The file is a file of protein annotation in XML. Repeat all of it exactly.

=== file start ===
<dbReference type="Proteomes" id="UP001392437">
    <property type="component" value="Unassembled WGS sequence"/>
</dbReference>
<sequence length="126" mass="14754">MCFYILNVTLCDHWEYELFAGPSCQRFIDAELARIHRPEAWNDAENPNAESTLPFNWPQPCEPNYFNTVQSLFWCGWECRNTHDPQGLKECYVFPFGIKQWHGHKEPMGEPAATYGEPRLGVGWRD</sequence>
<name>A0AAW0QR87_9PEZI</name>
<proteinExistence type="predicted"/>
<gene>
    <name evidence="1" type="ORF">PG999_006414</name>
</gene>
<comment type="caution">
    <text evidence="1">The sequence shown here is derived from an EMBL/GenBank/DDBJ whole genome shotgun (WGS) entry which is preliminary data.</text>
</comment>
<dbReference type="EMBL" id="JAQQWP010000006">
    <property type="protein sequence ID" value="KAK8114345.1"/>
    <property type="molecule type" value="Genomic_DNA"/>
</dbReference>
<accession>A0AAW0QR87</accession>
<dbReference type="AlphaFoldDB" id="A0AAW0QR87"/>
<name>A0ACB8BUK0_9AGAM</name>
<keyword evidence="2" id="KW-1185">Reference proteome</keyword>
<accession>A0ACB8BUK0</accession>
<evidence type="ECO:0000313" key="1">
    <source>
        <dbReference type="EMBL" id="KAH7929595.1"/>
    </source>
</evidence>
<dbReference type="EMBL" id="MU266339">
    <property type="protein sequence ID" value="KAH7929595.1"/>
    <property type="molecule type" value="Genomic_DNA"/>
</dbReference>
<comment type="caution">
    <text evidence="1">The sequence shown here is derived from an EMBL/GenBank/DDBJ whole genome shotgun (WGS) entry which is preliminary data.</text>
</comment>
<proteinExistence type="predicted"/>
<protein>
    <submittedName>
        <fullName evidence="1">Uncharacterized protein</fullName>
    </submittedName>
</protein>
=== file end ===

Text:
<dbReference type="Proteomes" id="UP001392437">
    <property type="component" value="Unassembled WGS sequence"/>
</dbReference>
<sequence length="126" mass="14754">MCFYILNVTLCDHWEYELFAGPSCQRFIDAELARIHRPEAWNDAENPNAESTLPFNWPQPCEPNYFNTVQSLFWCGWECRNTHDPQGLKECYVFPFGIKQWHGHKEPMGEPAATYGEPRLGVGWRD</sequence>
<name>A0AAW0QR87_9PEZI</name>
<proteinExistence type="predicted"/>
<gene>
    <name evidence="1" type="ORF">PG999_006414</name>
</gene>
<comment type="caution">
    <text evidence="1">The sequence shown here is derived from an EMBL/GenBank/DDBJ whole genome shotgun (WGS) entry which is preliminary data.</text>
</comment>
<dbReference type="EMBL" id="JAQQWP010000006">
    <property type="protein sequence ID" value="KAK8114345.1"/>
    <property type="molecule type" value="Genomic_DNA"/>
</dbReference>
<accession>A0AAW0QR87</accession>
<dbReference type="AlphaFoldDB" id="A0AAW0QR87"/>
<name>A0ACB8BUK0_9AGAM</name>
<keyword evidence="2" id="KW-1185">Reference proteome</keyword>
<accession>A0ACB8BUK0</accession>
<evidence type="ECO:0000313" key="1">
    <source>
        <dbReference type="EMBL" id="KAH7929595.1"/>
    </source>
</evidence>
<dbReference type="EMBL" id="MU266339">
    <property type="protein sequence ID" value="KAH7929595.1"/>
    <property type="molecule type" value="Genomic_DNA"/>
</dbReference>
<comment type="caution">
    <text evidence="1">The sequence shown here is derived from an EMBL/GenBank/DDBJ whole genome shotgun (WGS) entry which is preliminary data.</text>
</comment>
<proteinExistence type="predicted"/>
<protein>
    <submittedName>
        <fullName evidence="1">Uncharacterized protein</fullName>
    </submittedName>
</protein>